This Is Us was, once again, the Feel-Bad Show of the Year -- and we mean that in the best way possible. It's the only show on network television that can revel in giving viewers an emotional pummeling week after week... and then consistently get us to come back for more. The Pearsons have earned their place in the canon of TV families we love to welcome into our living rooms every week, giving us all the feels and making our hearts swell even as tears are streaming down our faces. What's most praise-worthy about This Is Us, however, is its ability to tell compelling stories that touch on subject matters rarely depicted on network television, like Chrissy Metz's delicate handling of Kate's struggles with her weight and a high-risk pregnancy, or Sterling K. Brown's Emmy-winning portrayal of Randall as he navigates the the complexities of being the only black member of a white family. The show proves there's no such thing as a "typical" family, and yet somehow its characters are universally relatable. --Liz Raftery
5. Master of None
It's difficult to adequately convey how brilliant and impactful Master of None's second season was, although star Lena Waithe's Emmy speech after her historic comedy series writing Emmy win for the episode "Thanksgiving," might supply provide some insight. "Thank you for embracing a little Indian boy from South Carolina," she told the Academy, referring to creator Aziz Ansari, "and a queer black girl from the South Side of Chicago." As great as "Thanksgiving" was, it was just one game-changing episode in a season full of them. The Netflix series dared to open its sophomore season with an homage to Italian cinema ("The Thief"), proceeded to tell multiple stories about strangers ("New York, I Love You"), and made a provocative statement about religion and second-generation immigrant tension ("Religion"). Not only a perfect example of what seemingly effortless diversity and inclusion looks like, Master of None's second season may just be a glimpse into the future of TV. -- Malcolm Venable
4. The Leftovers
The Leftovers was not made for everyone -- definitely not a low-key, laundry-folding show to have on in the background -- but its themes were also, at the same time, universal. The series was never interested in revealing what happened to the 2 percent of the population who mysteriously disappeared three years before the pilot episode, or offering any easy answers to the questions that plagued the survivors. Rather, it reveled in questions with no simple solutions, the struggle to find meaning in uncertainty, and the human need to rationalize the randomness. It all crested in the final season, as the show's strange, poignant and gut-bustingly funny (really!) three-year journey through unyielding grief, faith and love reminded us that ultimately, it's not a concrete answer that's paramount, but what you believe. Plus, it gave us a d--k shelf. -- Joyce Eng
3. The Handmaid's Tale
For a lot of viewers, The Handmaid's Tale hit too close to home in 2017, but it's because of that (and Elisabeth Moss' career-best performance) that Hulu's adaptation of Margaret Atwood's dystopian novel is ranked so high on our list. While the show's brutal depiction of a near-future in which most women have been forced into sexual servitude made it difficult to stomach at times, Moss' embodiment of narrator Offred simultaneously made it hard to look away. It's a testament to Atwood's prescient storytelling that The Handmaid's Tale is still relevant more than 30 years after its original publication, but credit also goes to Hulu and creator Bruce Miller for giving the source material such a tragically modern spin. -- KT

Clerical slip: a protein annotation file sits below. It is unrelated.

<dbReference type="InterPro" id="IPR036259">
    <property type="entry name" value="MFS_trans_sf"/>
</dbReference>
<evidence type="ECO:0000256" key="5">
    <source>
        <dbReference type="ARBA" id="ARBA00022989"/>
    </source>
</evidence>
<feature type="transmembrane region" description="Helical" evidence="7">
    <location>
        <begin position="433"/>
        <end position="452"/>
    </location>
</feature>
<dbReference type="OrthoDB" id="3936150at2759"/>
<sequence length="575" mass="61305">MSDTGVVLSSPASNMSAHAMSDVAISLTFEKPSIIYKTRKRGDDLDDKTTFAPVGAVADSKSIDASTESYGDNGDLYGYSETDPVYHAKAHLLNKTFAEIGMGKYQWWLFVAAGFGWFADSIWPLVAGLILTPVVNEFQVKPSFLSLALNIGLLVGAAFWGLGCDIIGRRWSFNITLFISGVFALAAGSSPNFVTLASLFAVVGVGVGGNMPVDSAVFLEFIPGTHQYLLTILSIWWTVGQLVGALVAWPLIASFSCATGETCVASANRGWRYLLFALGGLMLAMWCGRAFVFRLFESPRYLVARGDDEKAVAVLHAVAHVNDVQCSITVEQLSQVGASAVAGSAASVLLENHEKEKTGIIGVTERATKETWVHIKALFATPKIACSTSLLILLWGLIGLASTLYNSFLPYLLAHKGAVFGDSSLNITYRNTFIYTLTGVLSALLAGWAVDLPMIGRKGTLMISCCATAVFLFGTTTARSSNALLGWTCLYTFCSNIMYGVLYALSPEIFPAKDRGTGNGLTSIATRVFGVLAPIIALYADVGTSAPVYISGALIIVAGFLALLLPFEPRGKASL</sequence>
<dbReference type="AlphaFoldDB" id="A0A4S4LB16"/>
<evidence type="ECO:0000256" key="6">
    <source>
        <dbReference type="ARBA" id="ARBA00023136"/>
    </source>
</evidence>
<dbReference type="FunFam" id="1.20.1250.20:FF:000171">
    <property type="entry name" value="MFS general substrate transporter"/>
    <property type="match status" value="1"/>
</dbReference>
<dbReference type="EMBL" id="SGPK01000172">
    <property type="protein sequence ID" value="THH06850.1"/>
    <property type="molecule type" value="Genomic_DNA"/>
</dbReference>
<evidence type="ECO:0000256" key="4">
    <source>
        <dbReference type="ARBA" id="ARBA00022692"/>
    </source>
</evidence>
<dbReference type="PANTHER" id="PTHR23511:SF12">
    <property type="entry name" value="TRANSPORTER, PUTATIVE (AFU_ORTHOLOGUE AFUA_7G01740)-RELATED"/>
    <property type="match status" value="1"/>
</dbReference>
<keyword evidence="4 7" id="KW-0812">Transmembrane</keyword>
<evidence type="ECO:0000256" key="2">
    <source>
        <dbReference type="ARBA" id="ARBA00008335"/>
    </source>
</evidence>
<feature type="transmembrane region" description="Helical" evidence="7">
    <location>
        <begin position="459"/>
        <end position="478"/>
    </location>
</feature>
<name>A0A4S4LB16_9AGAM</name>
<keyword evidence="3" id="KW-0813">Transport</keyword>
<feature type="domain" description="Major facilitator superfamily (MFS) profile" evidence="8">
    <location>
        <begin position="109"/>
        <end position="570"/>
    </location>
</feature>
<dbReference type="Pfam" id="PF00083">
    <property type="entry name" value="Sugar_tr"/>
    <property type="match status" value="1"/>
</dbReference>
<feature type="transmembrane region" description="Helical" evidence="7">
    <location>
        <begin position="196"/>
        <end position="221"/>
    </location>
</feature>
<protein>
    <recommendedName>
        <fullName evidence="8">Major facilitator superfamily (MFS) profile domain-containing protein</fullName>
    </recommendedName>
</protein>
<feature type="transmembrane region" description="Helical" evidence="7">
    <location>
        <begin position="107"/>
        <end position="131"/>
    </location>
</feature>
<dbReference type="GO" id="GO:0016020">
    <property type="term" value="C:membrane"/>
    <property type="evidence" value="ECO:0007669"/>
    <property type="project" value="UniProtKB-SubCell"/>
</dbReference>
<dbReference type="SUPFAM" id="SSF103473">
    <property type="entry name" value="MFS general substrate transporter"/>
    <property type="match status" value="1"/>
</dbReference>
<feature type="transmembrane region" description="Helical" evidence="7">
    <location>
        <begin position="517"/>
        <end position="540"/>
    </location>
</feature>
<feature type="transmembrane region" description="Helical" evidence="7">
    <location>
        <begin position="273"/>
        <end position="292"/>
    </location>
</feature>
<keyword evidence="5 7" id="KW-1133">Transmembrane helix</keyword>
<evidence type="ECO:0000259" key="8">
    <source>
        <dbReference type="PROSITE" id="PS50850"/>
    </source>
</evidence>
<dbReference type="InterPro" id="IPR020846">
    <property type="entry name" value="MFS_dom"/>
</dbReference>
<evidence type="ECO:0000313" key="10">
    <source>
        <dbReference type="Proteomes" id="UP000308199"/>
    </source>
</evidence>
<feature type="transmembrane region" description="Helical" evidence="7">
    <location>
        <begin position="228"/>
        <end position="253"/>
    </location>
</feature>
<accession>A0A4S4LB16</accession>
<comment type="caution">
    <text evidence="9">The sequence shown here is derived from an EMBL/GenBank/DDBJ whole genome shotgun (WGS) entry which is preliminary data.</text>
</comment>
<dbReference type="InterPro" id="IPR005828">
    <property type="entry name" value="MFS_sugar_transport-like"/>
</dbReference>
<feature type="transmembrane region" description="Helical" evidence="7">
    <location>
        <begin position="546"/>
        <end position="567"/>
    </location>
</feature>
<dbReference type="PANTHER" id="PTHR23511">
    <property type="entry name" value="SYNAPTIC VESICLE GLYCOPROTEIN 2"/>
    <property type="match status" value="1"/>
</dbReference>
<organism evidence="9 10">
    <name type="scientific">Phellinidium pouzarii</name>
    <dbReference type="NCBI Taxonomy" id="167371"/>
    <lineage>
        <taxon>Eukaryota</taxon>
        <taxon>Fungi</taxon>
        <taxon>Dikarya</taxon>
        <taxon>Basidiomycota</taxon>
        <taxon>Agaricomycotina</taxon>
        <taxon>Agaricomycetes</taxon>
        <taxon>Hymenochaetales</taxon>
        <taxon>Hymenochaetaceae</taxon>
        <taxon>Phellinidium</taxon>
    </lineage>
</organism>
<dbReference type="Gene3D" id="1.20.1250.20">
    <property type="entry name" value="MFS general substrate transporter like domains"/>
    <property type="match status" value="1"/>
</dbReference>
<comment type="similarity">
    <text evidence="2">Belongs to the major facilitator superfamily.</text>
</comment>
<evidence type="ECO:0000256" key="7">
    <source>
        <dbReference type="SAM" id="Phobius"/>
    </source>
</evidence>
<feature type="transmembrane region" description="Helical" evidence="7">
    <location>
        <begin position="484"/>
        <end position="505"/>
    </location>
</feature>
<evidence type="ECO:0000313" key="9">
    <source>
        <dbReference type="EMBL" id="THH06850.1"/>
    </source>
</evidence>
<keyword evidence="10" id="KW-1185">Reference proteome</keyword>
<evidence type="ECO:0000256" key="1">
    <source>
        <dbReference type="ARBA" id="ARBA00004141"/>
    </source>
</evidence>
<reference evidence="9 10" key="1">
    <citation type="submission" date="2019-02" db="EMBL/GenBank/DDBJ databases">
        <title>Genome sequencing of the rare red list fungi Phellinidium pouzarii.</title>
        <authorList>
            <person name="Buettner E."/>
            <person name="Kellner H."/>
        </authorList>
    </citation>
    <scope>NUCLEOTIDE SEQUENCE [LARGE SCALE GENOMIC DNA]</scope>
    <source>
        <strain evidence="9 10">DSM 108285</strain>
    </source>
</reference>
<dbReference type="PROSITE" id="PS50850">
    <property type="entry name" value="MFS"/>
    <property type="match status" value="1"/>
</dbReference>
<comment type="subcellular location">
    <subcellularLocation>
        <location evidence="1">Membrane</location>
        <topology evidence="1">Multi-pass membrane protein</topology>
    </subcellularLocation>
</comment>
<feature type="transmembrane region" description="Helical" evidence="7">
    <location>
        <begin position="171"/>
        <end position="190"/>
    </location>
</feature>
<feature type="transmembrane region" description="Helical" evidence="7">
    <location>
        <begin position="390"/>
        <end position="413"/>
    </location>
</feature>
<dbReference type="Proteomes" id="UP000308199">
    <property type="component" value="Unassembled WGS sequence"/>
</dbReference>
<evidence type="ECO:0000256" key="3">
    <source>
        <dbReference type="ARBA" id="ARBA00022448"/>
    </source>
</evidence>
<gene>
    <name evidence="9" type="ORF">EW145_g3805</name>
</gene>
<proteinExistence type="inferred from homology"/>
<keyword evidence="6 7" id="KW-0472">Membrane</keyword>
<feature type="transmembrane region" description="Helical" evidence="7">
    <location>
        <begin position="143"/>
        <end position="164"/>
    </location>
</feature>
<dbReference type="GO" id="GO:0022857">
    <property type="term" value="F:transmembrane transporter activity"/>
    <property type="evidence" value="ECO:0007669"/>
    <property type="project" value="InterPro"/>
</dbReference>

2. Big Little Lies
Though it premiered way back in February, Big Little Lies is the 'Show We're All Still Thinking About' 10 months later. The HBO miniseries, which cleaned up at the Emmy Awards in September, brought a surprising heft to its adaptation of a somewhat breezy novel. Powerhouse performances from the show's trio of leading ladies -- Reese Witherspoon, Shailene Woodley and the indomitable Nicole Kidman in an Emmy-winning turn as the wife of a physically and emotionally abusive husband -- enabled Big Little Lies to soar. Toss in a central mystery, gorgeous cinematography and a ton of real estate porn, and it's no wonder the series was as addictive as it was enjoyable. But perhaps most importantly, Big Little Lies couldn't have come at a more perfect time, kicking off a year in which women banded together against their abusers and allowed their voices to be heard more loudly than ever before. -- LR
1. The Good Place
The Good Place is everything a TV series should be: ambitious, original, clever, creative and forkin' fun. The afterlife comedy's surprise twist in its Season 1 finale was nothing short of brilliant. And just when you thought you had an idea of where it was going in Season 2, Michael Schur & Co. upended your expectations in the first 10 minutes of the premiere. Armed with an amazingly limber cast, eye-popping wall-to-wall visuals and a hilariously deep exploration of morality, the show is a rare gem that continually, expertly changes things up thanks to its deft ability to deploy curveballs, defy tropes and squeeze the most out of froyo. With all due respect to all the good and Good shows out there, The Good Place is simply the best. -- JE
(Full Disclosure: TV Guide is owned by CBS)